3.Some jugs are tents
4.No jugs is tents

Read all the conclusions and then decide which of the given conclusions logically does not follow
1.Only I follows
2.Only II follows
3.Both I and II follows
4.Only I, II and either III or IV follows
5.None of these

(4) Only I, II and either III or IV follows

STATEMENTS

Some train are light.
Some light are fast.
Some fast are noise
Some noise are soft

Conclusions:
1.Some light are soft.
2.Some soft being train is a possibility
3.Some fast not being noise is a possibility

Read all the conclusions and then decide which of the given conclusions logically does not follow
1.Only I and II do not follows
2.Only I and III do not follows
3.Only I does not follows
4.Only I, II and III do not follows
5.None of these

(3) Only I does not follows

### Syllogism Possibility With Notation Method

Syllogism: Possibility

Questions based on possibility cases questions are often asked in bank exams. To solve syllogism questions on possibilities, following points should be kept in mind:

(1) When definite conclusions (either definitely true or definitely false) can be drawn from the given propositions, they are certainties. It is to be noted that conclusions can be drawn either by ‘immediate inference’ ( implication or conversion) or by ‘mediate inference’ (combining pair of aligned propositions).

For example, take an A-type proposition as given below:
All S are P
For this statement, following are the definite conclusions:
i) All S are P -> conversion -> Some P are S [ Definitely True ] [ Since, on conversion of A-Type statement, we obtain I-type of statement ]

ii) All S are P -> implication -> Some S are P [ Definitely True ]

iii) No S are P [ Definitely False ]

iv) Some S are not P [ Definitely False ]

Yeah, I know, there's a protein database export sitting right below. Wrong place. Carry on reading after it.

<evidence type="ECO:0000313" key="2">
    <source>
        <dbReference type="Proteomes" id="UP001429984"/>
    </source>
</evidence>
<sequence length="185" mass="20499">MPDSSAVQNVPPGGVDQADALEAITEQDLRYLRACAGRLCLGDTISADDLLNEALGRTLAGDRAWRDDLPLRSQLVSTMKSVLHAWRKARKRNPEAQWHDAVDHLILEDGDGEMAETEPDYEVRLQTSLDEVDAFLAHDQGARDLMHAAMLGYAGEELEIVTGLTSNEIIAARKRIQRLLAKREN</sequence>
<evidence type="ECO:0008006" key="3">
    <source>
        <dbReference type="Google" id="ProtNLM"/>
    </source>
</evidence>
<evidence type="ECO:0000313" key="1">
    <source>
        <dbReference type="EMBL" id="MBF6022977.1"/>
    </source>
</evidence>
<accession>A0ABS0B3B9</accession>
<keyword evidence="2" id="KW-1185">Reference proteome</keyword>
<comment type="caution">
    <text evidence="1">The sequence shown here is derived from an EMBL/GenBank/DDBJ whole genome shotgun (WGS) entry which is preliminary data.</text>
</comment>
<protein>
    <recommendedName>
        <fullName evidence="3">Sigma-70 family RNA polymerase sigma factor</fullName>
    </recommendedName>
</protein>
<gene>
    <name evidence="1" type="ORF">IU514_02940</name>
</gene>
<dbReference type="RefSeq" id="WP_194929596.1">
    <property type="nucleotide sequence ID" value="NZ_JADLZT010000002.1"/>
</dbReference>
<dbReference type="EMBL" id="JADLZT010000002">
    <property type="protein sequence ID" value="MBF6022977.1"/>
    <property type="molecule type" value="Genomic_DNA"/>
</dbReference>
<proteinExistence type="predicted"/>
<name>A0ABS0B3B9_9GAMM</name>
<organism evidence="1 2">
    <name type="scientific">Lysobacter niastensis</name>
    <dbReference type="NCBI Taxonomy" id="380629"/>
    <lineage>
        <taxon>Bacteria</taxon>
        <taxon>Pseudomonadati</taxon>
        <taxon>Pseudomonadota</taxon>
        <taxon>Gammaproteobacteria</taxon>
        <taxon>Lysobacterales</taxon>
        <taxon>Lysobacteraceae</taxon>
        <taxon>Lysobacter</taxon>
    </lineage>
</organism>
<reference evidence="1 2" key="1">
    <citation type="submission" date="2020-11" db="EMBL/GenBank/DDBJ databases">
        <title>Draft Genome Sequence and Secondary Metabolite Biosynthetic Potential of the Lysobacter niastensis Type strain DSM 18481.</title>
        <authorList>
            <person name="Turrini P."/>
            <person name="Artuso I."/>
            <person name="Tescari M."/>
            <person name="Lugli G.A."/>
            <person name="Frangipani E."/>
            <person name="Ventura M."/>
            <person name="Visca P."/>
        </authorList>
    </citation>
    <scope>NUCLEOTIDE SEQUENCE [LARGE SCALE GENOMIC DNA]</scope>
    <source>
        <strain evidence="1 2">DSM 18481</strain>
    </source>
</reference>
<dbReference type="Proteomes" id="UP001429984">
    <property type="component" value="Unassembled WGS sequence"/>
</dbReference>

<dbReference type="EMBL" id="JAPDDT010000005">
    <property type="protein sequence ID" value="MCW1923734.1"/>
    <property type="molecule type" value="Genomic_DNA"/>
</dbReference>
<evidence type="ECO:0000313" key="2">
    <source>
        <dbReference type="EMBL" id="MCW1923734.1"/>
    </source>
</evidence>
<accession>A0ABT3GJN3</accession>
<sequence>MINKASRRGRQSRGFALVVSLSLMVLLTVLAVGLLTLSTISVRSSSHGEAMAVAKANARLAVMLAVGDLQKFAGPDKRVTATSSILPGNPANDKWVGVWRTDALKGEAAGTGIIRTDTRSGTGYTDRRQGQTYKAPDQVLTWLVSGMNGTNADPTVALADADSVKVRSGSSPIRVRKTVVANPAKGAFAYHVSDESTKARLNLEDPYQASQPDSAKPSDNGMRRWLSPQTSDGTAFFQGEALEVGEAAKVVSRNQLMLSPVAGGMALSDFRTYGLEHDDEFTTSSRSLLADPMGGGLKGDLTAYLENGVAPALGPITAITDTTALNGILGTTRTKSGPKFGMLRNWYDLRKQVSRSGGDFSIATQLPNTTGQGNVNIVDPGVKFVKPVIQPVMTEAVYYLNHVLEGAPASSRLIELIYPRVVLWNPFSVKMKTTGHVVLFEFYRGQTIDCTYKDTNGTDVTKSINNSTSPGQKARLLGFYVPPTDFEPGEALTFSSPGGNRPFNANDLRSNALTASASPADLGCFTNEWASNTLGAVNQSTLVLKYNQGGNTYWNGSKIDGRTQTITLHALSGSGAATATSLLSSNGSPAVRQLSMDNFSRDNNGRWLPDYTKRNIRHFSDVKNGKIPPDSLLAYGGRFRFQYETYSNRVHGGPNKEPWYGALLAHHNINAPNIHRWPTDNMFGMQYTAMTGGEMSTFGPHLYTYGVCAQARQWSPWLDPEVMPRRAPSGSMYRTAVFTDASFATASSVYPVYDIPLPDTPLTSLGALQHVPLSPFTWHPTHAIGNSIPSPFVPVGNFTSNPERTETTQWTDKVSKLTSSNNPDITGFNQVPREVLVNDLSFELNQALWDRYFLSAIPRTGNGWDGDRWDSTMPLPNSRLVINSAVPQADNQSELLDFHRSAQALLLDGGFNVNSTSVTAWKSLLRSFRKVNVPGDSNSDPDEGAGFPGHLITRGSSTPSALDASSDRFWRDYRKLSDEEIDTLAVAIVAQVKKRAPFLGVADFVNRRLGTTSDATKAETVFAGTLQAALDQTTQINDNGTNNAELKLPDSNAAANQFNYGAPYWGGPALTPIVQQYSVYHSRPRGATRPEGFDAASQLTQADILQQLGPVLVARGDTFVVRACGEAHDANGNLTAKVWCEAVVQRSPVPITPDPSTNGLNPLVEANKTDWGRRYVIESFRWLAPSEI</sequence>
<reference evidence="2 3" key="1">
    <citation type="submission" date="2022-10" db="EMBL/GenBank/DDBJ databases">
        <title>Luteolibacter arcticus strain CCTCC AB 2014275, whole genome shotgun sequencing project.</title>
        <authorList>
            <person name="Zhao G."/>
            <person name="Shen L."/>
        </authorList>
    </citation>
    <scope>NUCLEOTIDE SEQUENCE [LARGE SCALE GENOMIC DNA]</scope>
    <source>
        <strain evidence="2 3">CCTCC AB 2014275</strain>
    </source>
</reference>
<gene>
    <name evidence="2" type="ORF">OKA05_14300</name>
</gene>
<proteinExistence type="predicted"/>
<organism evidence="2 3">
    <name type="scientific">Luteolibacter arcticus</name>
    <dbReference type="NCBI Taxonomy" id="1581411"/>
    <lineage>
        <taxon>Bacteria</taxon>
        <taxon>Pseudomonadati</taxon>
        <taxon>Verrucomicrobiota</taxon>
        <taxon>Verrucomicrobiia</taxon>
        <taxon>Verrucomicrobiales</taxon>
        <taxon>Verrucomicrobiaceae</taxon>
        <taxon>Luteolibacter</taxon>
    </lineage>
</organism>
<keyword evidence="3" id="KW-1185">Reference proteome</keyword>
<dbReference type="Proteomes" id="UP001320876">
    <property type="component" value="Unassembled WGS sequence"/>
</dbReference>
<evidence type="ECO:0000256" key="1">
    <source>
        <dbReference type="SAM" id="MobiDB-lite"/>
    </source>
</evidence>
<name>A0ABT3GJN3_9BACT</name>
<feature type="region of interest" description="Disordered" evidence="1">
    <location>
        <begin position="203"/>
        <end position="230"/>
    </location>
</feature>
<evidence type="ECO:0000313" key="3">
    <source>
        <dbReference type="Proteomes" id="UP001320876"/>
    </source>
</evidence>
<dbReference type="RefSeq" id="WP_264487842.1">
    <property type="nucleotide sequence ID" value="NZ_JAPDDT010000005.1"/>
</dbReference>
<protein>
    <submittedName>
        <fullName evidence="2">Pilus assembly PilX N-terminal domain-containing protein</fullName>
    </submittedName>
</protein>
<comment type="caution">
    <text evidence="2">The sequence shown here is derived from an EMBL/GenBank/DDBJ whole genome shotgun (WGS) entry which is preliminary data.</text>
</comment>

Therefore, the above drawn conclusions are cases of certainties.

(2) When definite conclusions cannot be drawn from the pair of aligned statements (mediate inference), cases of possibilities exist.
It should be noted that there are only six cases where a conclusion can be drawn. These cases are as given below:
A + A = A
A + E = E
E + A = O*
E + I = O*
I + A = I
I + E = O

Except the above mentioned cases, in all other cases, possibilities exist.

A + I = _
A + O = _
E + E = _
E + O = _
I + I = _
I + O = _
O + [A or E or I or O ] = _
Note: ‘_’ stands for ‘No conclusion’.
Now, we analyse the different cases of possibilities in the following pages:

Immediate Possibilities

A-Type [ All S are P ]

I. Implication Conclusions:
i) Some S are P [ True ] ii) Some S are not P [ False ] iii) No S are P [ False ] The above three conclusions are either definitely true or definitely
false.

II. Conversion
We know that A-Type of statements can be converted to I-Type of
statements. Therefore, All S are P -> conversion -> Some P are S.
Hence, ‘Some P are S’ is a definite conclusion. But ‘All P are S’ is
a possibility.

E-Type [ No S are P ] I. Implication Conclusions:
i) All S are P [False] ii) Some S are P [False] iii) Some S are not P [True] The above conclusions are either definitely true or definitely false.

II. Conversion
No S are P(E) -> conversion -> No P are S(E). Therefore, ‘No P are
S’ is a case of certainty.

I-Type [Some S are P] I. Implication Conclusions:
i) No S are P [False] The above conclusion is definitely false.

Cases of Possibilities:
i) All S are P [Doubtful] ii) Some S are not P [Doubtful] All the above statements are cases of possibilities.

II. Conversion
Some S are P(I) -> conversion -> Some P are S(I). The above statement
is a definite conclusion obtained by conversion of the given I-Type of
statements as given below:
i) All P are S